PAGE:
Italian Ice Cream Delights

How much do you know about “Gelato”?

Gelato is classified into various categories according to ingredients used. Here is a short list of the more popular ones:


A frozen dessert of Italian origin.  It is generally made in an ice cream machine with a base of milk, sugar and often a flavoring ingredient.  Although the fat content is lower than ice-cream, it could also contain cream and egg yolks. In some parts of Italy, when egg yolks are added, it will be called a Crema. Crema will be higher in fat with a smooth, almost elastic and a very soft mouthfeel.

Gelato as served in Caffé Paradiso

The very best summer indulgence is to use lemon gelato to make a frothy glass of alcoholic bliss…Sgroppino. And the recipe could not be simpler!  Look here for the recipe.

If you are in the North End, treat yourself to the gelato at Caffé Paradiso, 255 Hanover St. They now have special containers from Italy that will allow you to purchase a container of gelato to go. The container will keep the gelato frozen for a couple of hours.


Known to us as soft-serve, this type of gelato is milk-based, churned on demand in a special machine, served in a swirly shape and softer and less dense than regular gelato.


Italian lemon sorbet as served in Artu Rosticceria & Trattoria.


A frozen dessert containing fruit juices or crushed fruit and sugar, often with the occasional addition of wine or liquor.  Unlike American sorbet, it does not contain dairy ingredients or emulsifiers.  If you’re adding milk to your sorbet, then you’re making sherbet or gelato.

Look here for my very quick and easy sorbet recipe.


Check out this great YouTube segment on making lemon sorbetto:


Semifreddo means “half-cold”, or “half frozen” in Italian. Its velvet texture is halfway between gelato and mousse and is based on an egg-based custard and whipped cream. No ice cream machine is needed to make semifreddi. The basic mixture can be poured directly into a mold and put in the freezer for a few ours. Layering is common but not necessary.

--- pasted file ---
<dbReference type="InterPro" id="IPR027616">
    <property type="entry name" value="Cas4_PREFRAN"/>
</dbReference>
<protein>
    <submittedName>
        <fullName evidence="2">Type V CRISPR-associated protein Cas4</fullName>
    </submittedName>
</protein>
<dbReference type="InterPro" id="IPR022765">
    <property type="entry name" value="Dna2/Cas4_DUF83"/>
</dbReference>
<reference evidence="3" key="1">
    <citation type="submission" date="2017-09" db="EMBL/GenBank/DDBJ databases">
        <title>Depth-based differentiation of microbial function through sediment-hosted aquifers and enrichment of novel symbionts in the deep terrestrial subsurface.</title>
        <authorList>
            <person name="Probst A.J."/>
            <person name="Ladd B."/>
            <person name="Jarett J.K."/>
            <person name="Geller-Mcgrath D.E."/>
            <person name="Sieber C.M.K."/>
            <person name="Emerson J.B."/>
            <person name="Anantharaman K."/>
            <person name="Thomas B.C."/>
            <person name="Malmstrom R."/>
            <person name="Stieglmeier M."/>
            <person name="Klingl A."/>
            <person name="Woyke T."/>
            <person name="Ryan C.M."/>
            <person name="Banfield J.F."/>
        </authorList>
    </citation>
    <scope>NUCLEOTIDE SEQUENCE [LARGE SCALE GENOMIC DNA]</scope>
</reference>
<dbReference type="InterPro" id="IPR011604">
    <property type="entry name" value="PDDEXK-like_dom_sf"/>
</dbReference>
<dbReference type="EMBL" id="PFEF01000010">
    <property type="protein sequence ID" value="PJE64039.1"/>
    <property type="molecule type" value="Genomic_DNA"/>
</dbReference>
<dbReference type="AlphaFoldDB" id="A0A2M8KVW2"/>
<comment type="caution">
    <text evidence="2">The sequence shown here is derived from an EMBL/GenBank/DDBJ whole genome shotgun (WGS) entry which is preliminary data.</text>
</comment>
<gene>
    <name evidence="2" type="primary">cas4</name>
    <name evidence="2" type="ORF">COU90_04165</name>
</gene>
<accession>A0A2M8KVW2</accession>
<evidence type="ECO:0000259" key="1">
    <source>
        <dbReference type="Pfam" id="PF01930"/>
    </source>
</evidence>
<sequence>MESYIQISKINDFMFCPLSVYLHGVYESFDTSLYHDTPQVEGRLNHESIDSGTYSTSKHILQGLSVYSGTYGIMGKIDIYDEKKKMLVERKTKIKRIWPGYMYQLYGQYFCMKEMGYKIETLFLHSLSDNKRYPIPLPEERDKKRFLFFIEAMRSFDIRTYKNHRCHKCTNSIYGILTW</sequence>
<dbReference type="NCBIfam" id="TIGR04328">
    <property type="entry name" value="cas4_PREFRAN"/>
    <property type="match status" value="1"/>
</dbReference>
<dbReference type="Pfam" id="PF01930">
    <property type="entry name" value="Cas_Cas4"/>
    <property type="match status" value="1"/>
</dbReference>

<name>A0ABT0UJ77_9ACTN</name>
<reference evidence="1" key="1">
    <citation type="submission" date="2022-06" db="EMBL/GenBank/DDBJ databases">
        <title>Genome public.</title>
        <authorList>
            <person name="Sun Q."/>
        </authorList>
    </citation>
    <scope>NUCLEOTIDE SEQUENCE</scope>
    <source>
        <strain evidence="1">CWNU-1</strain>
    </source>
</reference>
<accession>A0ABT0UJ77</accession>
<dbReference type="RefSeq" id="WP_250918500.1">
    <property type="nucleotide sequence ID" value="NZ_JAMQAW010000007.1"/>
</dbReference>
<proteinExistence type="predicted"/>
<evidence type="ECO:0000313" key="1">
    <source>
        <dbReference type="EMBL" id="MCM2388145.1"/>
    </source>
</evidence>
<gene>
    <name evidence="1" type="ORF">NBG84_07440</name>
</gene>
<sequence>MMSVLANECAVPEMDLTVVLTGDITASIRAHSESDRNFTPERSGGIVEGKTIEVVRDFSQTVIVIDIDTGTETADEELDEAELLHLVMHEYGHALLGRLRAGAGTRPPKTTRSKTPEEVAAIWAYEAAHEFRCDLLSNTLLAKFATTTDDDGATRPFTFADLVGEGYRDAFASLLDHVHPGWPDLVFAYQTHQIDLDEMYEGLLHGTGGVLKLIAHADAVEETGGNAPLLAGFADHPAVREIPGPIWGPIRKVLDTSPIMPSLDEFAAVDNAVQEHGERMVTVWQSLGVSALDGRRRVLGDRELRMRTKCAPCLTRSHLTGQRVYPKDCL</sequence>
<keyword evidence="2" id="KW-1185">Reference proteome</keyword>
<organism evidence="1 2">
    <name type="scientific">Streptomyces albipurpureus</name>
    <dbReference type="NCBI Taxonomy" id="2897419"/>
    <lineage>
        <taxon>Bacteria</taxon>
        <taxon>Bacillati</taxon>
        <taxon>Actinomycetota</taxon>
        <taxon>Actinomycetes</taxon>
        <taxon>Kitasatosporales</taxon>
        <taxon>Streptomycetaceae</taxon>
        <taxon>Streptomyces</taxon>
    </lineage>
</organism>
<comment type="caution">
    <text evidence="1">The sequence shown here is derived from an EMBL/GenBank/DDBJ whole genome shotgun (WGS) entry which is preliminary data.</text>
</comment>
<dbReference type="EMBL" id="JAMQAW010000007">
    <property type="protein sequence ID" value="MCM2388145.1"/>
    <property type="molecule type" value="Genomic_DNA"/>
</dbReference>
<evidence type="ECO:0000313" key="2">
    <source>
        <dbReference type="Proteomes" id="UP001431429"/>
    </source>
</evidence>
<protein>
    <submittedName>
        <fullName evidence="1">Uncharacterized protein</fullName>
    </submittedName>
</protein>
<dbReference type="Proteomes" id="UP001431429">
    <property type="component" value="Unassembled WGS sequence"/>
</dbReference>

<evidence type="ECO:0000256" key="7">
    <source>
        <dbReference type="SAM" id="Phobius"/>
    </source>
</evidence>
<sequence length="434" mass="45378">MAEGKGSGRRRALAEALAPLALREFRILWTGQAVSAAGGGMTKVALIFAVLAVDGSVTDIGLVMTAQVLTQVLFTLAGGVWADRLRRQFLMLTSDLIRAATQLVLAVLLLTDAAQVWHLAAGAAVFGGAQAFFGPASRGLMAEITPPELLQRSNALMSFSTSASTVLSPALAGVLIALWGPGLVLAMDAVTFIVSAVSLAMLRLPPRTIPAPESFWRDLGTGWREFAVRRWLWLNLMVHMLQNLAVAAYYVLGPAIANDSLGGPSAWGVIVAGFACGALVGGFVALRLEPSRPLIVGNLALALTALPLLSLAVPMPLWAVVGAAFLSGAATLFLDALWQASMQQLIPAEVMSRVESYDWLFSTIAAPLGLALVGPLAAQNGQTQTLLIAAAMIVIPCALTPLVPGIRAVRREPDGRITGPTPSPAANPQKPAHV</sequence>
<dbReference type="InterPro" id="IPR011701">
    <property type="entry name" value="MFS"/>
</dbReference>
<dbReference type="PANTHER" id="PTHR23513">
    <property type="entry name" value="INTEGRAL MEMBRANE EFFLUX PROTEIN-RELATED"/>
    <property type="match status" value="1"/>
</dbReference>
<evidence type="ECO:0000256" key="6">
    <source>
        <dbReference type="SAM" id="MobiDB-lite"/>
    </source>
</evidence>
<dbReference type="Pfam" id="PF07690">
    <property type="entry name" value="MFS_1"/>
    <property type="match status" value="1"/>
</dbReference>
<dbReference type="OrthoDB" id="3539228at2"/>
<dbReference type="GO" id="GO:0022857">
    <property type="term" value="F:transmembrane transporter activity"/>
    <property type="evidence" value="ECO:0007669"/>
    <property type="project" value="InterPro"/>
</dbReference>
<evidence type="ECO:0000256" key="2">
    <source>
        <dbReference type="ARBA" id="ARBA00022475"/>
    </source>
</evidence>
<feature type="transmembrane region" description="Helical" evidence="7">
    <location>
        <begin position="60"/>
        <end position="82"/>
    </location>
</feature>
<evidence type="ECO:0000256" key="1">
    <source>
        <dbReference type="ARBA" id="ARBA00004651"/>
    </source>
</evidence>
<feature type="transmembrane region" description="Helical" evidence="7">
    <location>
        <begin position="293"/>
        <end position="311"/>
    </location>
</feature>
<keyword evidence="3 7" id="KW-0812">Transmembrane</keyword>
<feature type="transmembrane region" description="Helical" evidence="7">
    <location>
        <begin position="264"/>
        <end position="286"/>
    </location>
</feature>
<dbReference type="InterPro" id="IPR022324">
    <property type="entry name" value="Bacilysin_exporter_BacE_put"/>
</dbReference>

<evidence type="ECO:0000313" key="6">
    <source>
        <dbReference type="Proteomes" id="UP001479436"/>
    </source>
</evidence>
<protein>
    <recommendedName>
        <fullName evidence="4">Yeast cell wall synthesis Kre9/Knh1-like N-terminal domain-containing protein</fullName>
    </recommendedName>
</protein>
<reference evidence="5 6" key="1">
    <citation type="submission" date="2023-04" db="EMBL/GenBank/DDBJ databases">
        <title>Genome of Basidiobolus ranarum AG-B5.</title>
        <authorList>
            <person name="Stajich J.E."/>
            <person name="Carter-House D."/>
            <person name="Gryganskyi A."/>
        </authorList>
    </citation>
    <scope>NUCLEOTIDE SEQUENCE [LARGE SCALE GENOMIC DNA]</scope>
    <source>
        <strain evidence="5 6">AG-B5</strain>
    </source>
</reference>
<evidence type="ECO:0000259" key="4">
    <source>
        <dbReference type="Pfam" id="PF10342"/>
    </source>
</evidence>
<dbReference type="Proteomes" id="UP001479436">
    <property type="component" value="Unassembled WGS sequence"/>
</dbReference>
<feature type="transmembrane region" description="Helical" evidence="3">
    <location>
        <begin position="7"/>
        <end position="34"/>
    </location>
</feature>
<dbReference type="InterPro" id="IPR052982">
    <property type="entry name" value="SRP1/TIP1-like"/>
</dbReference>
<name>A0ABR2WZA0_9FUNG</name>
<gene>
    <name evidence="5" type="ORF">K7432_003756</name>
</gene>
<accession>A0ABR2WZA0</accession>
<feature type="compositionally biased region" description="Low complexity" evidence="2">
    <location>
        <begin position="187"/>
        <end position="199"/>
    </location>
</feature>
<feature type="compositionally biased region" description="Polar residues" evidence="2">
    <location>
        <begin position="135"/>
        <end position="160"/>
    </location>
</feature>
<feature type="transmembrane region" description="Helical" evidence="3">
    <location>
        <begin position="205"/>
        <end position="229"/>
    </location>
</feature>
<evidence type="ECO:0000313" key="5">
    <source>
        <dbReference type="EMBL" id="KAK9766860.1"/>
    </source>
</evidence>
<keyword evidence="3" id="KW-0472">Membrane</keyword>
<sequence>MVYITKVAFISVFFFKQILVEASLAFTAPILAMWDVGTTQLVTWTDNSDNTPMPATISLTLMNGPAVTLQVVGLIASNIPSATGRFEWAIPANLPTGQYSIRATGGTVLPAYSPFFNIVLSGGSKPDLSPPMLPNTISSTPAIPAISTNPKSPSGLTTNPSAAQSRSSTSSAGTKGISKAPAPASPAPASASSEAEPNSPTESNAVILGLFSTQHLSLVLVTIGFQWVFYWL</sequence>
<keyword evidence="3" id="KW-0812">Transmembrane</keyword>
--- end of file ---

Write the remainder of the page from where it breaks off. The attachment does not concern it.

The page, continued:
Peanut butter gelato bomba with a caramel center, in a chocolate shell. Served at Artu Rosticceria & Trattoria.

Semifreddo can also be called spumoni.  The classic Neopolitan Spumoni originally consisted of one layer of pistachio, one of cherry and one of chocolate, with candied cherry pieces, chopped pistachios and chocolate shavings in between them. These were later changed to vanilla, chocolate and strawberry.

Bomba is made from 2 or more flavors of gelato frozen in a sphere shaped mold, often with a fruity surprise in the middle and then dipped in chocolate.

Tartufo is a classic version of bomba where chocolate and vanilla gelato are layered with almonds and a whole cherry in the middle, frozen in a mold about the size of a baseball.

Look here for my Zuccotto recipe.


Torta gelato is essentially an ice-cream cake.  A mold, round or spring-form is lined with sponge cake, pound cake, lady fingers (savoiardi) or meringue disks and layered with gelato, nuts or candied fruit and frozen for several hours.  If flavored whipped cream is used instead of gelato, it would be called a semifreddo.


This very light slushy frozen dessert originated in Sicily where it is often served for breakfast on a hot summer day! I have wonderful memories of dipping my sweet roll (brioscia) into granita di caffe.  Coming from the word “grana” or “grainy”, granita is made with sugar syrup and another liquid. Although there are many variations, the most popular are fruit juice, almond milk or coffee . Unlike gelato or sorbetto, granita is easy to make at home, all you need is a pan and a spoon.  The mixture must be frozen into a pan of plastic or stainless steel and stirred from time to time to allow the sides and top to freeze, resulting in a soft, granular ice. This creates a lightly granular texture with visible ice crystals.

Look here for my recipe for Granita di Caffé.